Although Stewart Copeland brought a jazz-flavored swing to The Police, he would never have classed himself as a jazz drummer. Indeed, to do so was an arrogance he had little time for. “I think it’s hysterical that both Ginger Baker and Charlie Watts called themselves jazz drummers,” he chuckled in an interview with Far Out. “They were ‘Rock Gods’. Saying ‘I’m a jazz drummer, not a rock drummer’ is the equivalent of saying, ‘I have classical training’. But we all have these moments. I mean, I’m an opera writer!”
Well, Copeland might not think that, but by my ears, Charlie Watts – Anthology shows a man who missed his true calling as a jazz player for something more immediate with rock and roll. Just listen to the way he rattles through “Swindon Swing”, all cymbal patterns and hi-hats, decorated by a collection of saxophones and pianos blaring away with all their might.
Watts sounds steady, batting away across the instruments, leading the way by swishing and swaying as only a collected jazz session player can. Purportedly the first collation of jazz instrumentals that hung in his archives, the collection exhibits an impressive portrait of a musician who could roll outside of The Stones.
Double bass stalwart Dave Green features on some of the tracks, as does Jim Keltner, a drummer who played alongside Ringo Starr on the Beatle’s solo catalog. Watts died in 2021, which is more the pity when you consider the power of the drums. The compilation boasts deep cuts from From One Charlie (1991), A Tribute to Charlie Parker with Strings (1992), Warm and Tender (1993), Long Ago and Far Away (1996), and Charlie Watts – Jim Keltner Project (2000).”Flying Home” was recorded live at Fulham Town Hall, London in 1986, offering a sharp contrast to the processed pop tunes of the era. (There’s nary an electronic drum played here: Watts was too fastidious to flirt with such clap-trap.)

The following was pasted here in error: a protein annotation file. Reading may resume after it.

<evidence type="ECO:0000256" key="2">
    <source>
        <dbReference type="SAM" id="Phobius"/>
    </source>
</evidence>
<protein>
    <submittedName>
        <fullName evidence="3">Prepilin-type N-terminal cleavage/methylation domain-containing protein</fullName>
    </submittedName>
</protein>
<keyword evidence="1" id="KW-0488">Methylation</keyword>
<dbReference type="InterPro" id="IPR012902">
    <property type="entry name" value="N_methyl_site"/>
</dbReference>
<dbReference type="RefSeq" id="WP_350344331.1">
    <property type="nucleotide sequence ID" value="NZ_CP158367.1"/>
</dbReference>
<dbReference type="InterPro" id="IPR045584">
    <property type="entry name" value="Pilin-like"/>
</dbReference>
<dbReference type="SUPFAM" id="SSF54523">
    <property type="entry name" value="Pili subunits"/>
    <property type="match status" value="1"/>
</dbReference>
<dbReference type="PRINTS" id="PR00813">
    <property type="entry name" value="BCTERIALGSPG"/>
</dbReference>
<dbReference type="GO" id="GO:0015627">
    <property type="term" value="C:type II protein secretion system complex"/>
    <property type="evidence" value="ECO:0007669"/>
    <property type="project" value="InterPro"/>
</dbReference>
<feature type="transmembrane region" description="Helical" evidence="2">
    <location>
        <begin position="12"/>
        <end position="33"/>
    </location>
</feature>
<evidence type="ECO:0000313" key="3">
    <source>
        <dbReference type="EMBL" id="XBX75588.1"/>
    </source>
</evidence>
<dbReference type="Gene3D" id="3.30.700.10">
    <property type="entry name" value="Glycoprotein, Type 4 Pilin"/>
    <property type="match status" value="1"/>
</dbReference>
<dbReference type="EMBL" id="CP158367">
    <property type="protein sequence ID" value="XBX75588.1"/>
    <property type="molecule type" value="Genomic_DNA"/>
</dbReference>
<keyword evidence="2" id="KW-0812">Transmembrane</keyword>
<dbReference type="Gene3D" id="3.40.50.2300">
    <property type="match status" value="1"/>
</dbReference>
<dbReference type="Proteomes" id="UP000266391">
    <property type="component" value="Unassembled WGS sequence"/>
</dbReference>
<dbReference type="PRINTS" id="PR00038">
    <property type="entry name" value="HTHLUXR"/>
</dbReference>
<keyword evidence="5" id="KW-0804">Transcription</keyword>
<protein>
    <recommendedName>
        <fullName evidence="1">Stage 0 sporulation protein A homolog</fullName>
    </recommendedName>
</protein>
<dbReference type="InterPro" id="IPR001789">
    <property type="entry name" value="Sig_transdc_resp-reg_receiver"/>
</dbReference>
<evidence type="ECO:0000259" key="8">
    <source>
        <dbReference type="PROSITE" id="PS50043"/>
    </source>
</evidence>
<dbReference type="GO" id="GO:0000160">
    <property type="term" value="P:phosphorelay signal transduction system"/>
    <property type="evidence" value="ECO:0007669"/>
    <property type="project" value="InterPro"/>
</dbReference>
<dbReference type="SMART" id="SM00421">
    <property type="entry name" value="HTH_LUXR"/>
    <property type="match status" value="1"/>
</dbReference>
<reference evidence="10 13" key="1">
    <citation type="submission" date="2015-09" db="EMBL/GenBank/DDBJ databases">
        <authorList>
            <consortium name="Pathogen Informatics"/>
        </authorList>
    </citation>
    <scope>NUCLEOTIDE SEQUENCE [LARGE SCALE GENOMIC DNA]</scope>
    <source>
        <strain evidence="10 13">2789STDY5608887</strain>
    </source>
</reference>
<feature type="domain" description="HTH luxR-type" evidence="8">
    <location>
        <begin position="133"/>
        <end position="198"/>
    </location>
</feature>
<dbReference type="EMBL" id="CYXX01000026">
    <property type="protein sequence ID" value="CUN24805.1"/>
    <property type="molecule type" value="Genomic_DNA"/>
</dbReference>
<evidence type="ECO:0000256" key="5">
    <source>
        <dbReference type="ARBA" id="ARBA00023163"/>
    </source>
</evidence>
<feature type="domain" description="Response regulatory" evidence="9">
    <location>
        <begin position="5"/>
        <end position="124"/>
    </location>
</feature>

“Perdido (Live at Ronnie Scott’s, Birmingham, 1991)” boasts some of Watts’ most animal-like playing, complete with an impressive back pedal performance that helps support the theory that Watts was The Rolling Stones’ most essential member. And then there’s “If I Should Lose You”, which exposes a more sincere and tender side to the percussionist.
“Elvin Suite” tests radio time with a protracted length of 12 minutes, which was strange considering that Watts prioritized the notes he didn’t play over the ones he did, but the rest of the compilation remains in the frame of radio mainstay. The music ebbs and flows, but never at the expense of the percussion, which holds its percussive head high.
If the album can claim a standout, then “Roll ‘Em Charlie” is the one. Granted the opportunity to freestyle, Watts spends much of the composition playing beside the throbbing double bass and flickering piano, before propelling into the kit and unleashing a ferocious backbeat that recalls the works of Fela Kuti favorite Tony Allen.
One suspects that Watts would have happily played in this orbit forever, and although he felt a kinship with The Rolling Stones – he enjoyed an infectious rapport with Jagger and a deep friendship with Richards – Charlie Watts – Anthology shows a side to the percussionist that’s arguably more authentic and more impressive. I’m sorry Mr.Copeland: Charlie Watts sounds like a jazz drummer to me.
Photo: Charlie Watts (Getty)